Current e-Journal

- What can move you from the helpless feeling of "I'm just one person" to taking meaningful action in troubling times? - June 27, 2018

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July 30, 2018

Hold Onto Each Other

Do you have what it takes to stand up for a stranger when their life is on the line?

(Answer: Yes you do!)

Showing Up as your Best Self
By now we have all heard the story. In April of this year, two black men were arrested simply for being in a Starbucks.

What you probably do NOT know is how that became a story in the first place, and what happened next. It is the story of two women – different generations, different races – who stood up for two complete strangers who needed their help.

For the complete story, plus stories of other people who showed up when a stranger needed them, click to the full post here.

Many of us want to think that, given the same circumstances, we, too, would stand up for our fellow humans.

And then the circumstance does arise, and for a myriad of reasons, we freeze. We then go home and kick ourselves, feeling guilty, reliving in our minds what we wish we had said or done…

In these divisive times, when so many people need us to show up for them, right there in the present moment, we need to have practice in doing just that — being there for each other.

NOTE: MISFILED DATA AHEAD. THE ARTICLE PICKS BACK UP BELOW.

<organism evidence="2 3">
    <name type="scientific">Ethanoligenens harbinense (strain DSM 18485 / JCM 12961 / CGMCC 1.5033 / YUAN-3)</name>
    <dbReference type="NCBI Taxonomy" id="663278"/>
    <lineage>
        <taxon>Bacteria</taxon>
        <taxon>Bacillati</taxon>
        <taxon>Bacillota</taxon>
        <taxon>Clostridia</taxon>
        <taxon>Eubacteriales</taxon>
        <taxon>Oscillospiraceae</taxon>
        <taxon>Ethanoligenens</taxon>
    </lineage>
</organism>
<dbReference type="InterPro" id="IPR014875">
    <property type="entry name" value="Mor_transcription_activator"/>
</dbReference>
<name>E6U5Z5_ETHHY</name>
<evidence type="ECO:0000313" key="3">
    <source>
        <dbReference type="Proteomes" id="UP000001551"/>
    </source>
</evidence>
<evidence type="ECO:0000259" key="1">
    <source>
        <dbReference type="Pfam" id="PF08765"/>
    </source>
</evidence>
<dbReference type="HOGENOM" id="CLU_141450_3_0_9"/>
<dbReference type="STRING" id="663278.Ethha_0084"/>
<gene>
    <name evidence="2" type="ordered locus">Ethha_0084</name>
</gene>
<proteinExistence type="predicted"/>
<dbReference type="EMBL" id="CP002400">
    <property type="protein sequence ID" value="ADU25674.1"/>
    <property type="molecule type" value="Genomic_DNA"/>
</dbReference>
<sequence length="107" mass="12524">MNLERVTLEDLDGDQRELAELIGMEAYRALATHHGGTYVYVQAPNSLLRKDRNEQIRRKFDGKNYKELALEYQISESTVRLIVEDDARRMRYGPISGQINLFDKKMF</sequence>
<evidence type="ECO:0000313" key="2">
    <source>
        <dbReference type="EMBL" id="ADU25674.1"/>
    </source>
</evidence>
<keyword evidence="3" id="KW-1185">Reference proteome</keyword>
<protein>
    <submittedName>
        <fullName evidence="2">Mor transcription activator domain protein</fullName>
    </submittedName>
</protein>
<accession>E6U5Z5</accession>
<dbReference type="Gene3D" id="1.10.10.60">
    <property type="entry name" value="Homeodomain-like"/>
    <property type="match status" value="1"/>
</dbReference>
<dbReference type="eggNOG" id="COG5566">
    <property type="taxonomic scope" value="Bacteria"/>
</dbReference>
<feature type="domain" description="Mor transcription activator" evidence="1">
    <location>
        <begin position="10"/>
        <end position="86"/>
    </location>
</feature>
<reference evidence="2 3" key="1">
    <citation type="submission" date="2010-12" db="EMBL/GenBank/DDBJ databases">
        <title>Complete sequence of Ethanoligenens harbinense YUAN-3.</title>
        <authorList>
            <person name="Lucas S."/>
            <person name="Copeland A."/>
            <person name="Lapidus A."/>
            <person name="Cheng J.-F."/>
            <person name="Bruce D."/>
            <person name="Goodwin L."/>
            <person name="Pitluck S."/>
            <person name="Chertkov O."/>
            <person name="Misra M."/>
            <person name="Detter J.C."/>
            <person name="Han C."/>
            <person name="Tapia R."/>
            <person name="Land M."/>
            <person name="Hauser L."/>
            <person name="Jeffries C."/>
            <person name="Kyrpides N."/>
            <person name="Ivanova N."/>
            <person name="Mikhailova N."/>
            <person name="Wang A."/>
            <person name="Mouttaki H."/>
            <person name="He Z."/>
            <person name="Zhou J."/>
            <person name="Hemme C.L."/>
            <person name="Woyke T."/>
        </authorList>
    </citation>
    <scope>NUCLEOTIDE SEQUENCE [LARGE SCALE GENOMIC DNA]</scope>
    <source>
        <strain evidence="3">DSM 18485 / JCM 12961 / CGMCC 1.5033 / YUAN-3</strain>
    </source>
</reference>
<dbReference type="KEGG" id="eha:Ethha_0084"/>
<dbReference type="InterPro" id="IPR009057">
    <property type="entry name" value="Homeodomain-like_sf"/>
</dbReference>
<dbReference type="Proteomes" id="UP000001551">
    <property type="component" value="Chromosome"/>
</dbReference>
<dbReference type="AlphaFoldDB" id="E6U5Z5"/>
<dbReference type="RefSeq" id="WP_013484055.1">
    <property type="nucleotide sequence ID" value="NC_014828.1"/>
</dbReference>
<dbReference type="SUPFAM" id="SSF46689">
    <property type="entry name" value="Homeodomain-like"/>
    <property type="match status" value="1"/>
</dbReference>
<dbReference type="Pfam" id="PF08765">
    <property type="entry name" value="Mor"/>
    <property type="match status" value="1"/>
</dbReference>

And that all starts with showing up for the people in your life when there is no crisis.

Try this:
As you encounter people in your life who are going through something hard, practice just listening to them.

Listen to notice what they are feeling.
Listen to notice what is important to them.
Listen simply to understand.

No fixing anything. No interrupting. No advice, no trying to make that person feel better.

Just create a safe space for them to unburden, to feel heard. And then hold that space open for them, perhaps saying, “Yes” or “Uh-huh” or “Wow.”

This sounds simple, but it actually takes more practice than you might think. We are so used to diving in to fix things or give advice. As you practice just listening, notice your desire to share your own thoughts about the situation. Then take a deep breath, and return to simply being present for that person.

As you’ll see in the story here about people showing up for each other, people who show up for each other do not have magical skills. They are normal, everyday people who, noticing that a stranger is in pain, simply create an environment for that person to feel seen and heard and safe.

That is why Catalytic Listening is the first step – and the ongoing step – in the Catalytic Thinking framework.

The more you learn to listen beyond someone’s negativity, to listen for what they DO want – the more you will be listening for what is possible. That is why Catalytic Listening is the first step (and then an ongoing step) in the entire Catalytic Thinking framework.

Want to learn alongside other people who are also trying out Catalytic Thinking practices? Join our Catalytic Thinking in Action community on Facebook - a welcoming place where you can ask questions and learn from people like you who are experimenting with these practices. We look forward to seeing you there!

eJournal Archives:
If you’re new to our eJournal, or just want to remind yourself of past practice exercises we’ve shared, check out our eJournal archives here.

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